Who could this man be?

The endless country road began to draw to a close. A thick salt cloud wafted through the window to counteract the cigarette smoke. A small town came into sight.

“Take the road coming up,” the man said. “The beach will be at the end. I’ll tell you everything you need to know when we get there.”


“Do we have to do this?” Matt asked, cleaning his glasses and placing them under his thick furrowed brows.

“Yep,” Sarah replied, frowning. “Only two more weeks of this.”

“What if stuff sprays in our faces?”

“I guess we’ll have to take it”

“This is so barbaric.”

The dissector read:

Introduce a straight blunt probe into the urethra and push it as far as it will go. 

Using the probe as a guide, transect the penis midsagittally. 

Transect, using a scalpel, the pelvic organs to the posterior pelvic skeletal wall. 

Using a hand saw, transect the sacrum and L5 vertebra and cut off the left leg.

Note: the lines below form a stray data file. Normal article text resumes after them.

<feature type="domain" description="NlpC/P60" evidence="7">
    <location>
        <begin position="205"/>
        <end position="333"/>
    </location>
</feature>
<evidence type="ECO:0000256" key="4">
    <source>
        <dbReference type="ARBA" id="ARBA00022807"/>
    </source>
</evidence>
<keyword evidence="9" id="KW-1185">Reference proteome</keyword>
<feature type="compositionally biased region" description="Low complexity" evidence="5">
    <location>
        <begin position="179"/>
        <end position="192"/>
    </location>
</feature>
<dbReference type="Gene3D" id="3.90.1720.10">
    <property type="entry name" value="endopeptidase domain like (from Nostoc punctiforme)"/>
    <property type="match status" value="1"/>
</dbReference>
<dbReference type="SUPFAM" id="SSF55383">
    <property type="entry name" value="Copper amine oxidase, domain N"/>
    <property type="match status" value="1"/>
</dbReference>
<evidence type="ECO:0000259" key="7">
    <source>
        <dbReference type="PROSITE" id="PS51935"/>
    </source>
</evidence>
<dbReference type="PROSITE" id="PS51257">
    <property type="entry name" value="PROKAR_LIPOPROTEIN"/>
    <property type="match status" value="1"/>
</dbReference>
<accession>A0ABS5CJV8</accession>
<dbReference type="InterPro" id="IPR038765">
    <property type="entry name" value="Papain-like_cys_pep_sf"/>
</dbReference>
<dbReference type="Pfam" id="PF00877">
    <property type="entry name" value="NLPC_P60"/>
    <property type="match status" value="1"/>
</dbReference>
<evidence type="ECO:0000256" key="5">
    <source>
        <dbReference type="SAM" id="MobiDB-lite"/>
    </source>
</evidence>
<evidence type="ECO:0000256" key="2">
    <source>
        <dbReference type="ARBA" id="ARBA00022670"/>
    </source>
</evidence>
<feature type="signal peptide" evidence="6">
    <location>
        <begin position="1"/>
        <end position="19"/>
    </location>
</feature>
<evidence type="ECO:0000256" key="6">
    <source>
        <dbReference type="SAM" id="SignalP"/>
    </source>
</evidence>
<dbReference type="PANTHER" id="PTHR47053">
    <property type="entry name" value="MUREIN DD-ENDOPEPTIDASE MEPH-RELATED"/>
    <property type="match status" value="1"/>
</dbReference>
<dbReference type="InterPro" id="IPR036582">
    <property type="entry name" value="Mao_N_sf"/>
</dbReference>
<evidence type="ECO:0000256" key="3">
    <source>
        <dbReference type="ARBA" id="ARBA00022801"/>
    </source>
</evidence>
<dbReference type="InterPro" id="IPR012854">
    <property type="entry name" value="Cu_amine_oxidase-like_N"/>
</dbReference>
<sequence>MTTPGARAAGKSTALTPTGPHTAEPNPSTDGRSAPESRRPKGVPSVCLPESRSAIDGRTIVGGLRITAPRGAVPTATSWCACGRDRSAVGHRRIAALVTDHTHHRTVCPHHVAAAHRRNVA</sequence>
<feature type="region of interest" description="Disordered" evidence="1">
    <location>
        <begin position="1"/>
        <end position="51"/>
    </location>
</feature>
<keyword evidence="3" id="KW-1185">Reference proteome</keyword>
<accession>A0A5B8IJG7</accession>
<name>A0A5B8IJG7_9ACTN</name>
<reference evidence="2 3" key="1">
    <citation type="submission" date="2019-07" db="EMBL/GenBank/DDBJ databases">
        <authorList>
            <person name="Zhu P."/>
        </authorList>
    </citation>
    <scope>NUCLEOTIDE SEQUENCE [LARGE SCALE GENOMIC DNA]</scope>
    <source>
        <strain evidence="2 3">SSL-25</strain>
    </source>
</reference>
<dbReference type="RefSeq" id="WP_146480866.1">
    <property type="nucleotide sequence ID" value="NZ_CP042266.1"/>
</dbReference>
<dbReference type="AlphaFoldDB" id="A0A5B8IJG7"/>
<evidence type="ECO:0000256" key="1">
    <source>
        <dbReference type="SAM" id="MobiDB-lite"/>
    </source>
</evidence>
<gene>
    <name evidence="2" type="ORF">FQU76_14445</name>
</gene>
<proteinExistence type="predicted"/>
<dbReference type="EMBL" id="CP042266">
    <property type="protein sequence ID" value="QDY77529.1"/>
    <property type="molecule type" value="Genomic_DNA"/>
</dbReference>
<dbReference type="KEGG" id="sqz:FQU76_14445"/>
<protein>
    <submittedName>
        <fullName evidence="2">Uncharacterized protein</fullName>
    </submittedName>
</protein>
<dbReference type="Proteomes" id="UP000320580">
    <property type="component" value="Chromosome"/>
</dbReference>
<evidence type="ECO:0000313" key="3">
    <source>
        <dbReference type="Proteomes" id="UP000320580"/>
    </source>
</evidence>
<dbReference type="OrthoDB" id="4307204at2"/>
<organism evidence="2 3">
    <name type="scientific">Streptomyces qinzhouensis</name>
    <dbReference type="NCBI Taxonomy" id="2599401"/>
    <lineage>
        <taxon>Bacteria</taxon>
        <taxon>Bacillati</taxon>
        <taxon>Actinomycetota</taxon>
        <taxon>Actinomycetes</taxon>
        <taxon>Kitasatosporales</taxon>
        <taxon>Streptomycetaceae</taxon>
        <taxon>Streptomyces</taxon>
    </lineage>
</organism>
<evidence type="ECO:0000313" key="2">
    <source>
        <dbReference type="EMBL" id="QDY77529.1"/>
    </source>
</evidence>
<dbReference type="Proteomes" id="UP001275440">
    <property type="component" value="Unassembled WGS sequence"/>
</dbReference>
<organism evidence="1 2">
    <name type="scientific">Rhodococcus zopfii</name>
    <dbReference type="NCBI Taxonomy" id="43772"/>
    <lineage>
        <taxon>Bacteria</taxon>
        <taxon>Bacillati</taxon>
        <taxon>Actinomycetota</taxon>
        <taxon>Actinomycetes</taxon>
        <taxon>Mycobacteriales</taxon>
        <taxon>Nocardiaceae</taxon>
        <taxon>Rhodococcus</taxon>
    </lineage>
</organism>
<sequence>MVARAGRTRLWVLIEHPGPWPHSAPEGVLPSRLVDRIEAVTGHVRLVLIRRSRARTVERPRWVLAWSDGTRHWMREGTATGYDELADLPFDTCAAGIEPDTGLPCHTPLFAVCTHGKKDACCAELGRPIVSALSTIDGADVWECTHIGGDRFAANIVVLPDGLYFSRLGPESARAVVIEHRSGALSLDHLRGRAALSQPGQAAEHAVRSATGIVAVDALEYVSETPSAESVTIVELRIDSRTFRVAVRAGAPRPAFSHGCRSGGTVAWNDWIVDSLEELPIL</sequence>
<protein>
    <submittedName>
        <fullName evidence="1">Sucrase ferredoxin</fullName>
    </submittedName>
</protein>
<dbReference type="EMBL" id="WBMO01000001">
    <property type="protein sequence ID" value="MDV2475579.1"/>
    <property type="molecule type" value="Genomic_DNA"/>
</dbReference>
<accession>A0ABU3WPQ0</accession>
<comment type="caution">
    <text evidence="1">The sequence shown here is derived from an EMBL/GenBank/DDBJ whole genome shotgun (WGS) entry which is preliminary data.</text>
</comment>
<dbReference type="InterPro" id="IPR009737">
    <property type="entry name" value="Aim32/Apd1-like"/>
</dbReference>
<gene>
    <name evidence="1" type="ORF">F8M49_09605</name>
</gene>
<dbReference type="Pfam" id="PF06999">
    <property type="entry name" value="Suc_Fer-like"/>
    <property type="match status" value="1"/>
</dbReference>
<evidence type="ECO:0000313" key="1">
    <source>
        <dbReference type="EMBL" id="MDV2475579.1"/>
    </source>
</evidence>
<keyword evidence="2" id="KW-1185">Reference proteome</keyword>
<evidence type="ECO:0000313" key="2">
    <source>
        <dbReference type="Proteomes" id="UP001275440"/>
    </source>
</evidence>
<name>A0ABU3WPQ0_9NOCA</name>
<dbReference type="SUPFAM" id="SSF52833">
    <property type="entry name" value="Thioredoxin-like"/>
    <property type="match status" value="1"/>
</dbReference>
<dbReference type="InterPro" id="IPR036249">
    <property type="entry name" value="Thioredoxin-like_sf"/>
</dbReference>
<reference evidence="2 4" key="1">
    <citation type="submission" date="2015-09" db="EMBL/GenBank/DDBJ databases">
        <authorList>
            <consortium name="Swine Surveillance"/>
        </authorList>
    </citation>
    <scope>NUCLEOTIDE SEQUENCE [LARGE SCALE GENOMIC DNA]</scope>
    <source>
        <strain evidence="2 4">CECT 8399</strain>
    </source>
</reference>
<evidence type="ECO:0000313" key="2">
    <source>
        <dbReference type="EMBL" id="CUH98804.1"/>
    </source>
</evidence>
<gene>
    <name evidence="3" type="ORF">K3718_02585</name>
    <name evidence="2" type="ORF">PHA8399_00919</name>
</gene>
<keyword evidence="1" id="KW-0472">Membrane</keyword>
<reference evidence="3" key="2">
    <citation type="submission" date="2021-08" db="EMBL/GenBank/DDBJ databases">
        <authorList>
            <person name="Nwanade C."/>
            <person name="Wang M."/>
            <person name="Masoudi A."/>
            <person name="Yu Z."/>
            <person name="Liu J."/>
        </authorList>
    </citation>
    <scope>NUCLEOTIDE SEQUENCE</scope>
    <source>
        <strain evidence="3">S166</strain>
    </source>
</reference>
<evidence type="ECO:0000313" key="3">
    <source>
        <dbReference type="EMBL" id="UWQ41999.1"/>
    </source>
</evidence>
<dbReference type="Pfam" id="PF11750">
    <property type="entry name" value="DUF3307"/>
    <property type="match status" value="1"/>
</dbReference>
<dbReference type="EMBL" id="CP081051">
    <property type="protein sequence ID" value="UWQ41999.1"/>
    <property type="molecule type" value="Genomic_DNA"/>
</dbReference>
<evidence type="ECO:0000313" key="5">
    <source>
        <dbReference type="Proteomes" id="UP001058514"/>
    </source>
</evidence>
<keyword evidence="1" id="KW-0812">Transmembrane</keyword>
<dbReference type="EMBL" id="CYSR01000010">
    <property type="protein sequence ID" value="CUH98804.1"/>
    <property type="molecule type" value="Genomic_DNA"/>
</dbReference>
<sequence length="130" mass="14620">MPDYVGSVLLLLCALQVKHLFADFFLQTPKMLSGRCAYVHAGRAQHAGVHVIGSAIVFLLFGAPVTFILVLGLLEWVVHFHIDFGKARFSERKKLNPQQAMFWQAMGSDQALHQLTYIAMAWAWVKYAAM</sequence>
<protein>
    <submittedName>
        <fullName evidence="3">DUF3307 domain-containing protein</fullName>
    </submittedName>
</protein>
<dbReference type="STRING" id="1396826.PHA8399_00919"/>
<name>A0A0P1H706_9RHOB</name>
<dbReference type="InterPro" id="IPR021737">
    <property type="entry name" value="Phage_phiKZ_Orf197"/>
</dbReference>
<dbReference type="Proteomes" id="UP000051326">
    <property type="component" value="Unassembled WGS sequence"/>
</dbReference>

It was the day the upper-level medical students referred to during orientation as the worst day of the anatomy lab. Hassan and his tank mates were going to completely appreciate the structures of the male genitalia and lower extremities. They had covered the cadaver’s face with a towel out of respect for their impending task.

Sarah tied her long blonde hair into a bow. She placed a probe through the hole of the urethra and jammed it through. Mike turned away, and his face reddened. She kept pushing the probe until two-thirds of it was inside. She took a scalpel in her hand like a pencil and ran it through the middle of the penis, exposing the inner layers like tiramisu. Once the scalpel hit the probe, she reflected the penis out as she finished the lower half of the bisection, including the pubic symphysis and pelvic muscles.

“I did my part,” Sarah said, dropping the scalpel. “Who wants to cut off the leg?”

“Nose goes?” Mike asked.

Hassan and Sarah followed suit. Mike came out the loser.

“Hassan, you’ve barely touched the body this whole time,” Mike chided. “Why don’t you lead the way?”